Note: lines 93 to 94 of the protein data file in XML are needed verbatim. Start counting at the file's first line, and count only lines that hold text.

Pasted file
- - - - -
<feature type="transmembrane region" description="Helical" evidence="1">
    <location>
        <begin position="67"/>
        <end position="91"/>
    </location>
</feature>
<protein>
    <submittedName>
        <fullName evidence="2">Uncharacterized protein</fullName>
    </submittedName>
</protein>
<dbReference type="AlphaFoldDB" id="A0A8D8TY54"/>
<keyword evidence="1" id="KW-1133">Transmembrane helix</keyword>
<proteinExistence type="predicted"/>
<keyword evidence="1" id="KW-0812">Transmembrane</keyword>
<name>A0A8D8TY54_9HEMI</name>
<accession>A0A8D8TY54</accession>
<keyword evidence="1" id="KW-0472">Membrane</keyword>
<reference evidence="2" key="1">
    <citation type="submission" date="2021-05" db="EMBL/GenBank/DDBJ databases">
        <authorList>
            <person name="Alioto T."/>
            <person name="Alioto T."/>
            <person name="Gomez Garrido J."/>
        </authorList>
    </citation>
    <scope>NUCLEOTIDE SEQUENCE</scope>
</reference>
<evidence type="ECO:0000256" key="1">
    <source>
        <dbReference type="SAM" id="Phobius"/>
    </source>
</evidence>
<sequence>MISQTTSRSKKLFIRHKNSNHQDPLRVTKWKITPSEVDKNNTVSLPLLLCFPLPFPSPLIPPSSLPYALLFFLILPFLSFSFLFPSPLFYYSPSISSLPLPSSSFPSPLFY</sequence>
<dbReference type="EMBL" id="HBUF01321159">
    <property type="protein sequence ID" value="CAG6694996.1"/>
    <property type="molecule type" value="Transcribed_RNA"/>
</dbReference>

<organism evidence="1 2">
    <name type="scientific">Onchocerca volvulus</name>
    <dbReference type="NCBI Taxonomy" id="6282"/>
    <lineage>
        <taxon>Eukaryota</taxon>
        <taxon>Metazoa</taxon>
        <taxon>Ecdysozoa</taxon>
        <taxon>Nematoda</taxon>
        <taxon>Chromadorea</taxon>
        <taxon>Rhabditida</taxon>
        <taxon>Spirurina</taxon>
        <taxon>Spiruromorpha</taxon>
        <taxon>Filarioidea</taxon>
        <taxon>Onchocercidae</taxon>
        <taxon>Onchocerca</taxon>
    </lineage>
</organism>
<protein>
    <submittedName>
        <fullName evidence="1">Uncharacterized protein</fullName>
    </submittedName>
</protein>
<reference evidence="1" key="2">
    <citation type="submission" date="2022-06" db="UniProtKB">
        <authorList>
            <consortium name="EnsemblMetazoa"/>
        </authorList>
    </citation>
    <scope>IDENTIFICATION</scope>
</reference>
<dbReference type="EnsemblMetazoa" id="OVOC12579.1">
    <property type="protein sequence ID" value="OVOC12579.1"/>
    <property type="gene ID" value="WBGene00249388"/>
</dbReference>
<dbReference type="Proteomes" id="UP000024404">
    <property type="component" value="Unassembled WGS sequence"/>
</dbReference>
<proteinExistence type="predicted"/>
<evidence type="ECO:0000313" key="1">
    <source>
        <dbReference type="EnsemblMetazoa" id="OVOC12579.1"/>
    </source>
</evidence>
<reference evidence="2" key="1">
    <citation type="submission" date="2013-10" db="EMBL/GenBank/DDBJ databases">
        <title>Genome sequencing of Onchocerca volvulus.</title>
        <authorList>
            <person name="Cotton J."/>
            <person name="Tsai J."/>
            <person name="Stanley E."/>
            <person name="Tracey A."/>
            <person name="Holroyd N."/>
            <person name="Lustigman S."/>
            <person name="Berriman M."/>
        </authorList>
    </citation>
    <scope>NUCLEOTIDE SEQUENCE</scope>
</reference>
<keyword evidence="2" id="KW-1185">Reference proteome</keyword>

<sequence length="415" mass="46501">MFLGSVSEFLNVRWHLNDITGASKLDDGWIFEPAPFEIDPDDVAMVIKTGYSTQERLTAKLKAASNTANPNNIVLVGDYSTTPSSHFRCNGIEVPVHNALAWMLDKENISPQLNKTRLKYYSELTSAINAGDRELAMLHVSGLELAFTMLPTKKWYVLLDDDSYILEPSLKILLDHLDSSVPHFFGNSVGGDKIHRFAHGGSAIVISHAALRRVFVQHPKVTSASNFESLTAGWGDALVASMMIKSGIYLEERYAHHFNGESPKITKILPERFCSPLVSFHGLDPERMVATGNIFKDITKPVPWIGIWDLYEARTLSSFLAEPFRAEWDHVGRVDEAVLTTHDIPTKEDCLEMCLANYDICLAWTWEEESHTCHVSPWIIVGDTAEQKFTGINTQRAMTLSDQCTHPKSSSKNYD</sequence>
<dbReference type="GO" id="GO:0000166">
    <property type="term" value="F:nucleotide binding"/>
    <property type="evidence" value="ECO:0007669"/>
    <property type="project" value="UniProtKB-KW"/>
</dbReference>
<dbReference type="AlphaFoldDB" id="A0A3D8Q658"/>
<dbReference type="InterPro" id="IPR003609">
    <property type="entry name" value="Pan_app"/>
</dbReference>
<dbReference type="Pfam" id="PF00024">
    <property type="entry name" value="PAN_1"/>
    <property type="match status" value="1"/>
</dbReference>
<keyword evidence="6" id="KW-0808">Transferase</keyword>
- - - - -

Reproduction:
        </authorList>
    </citation>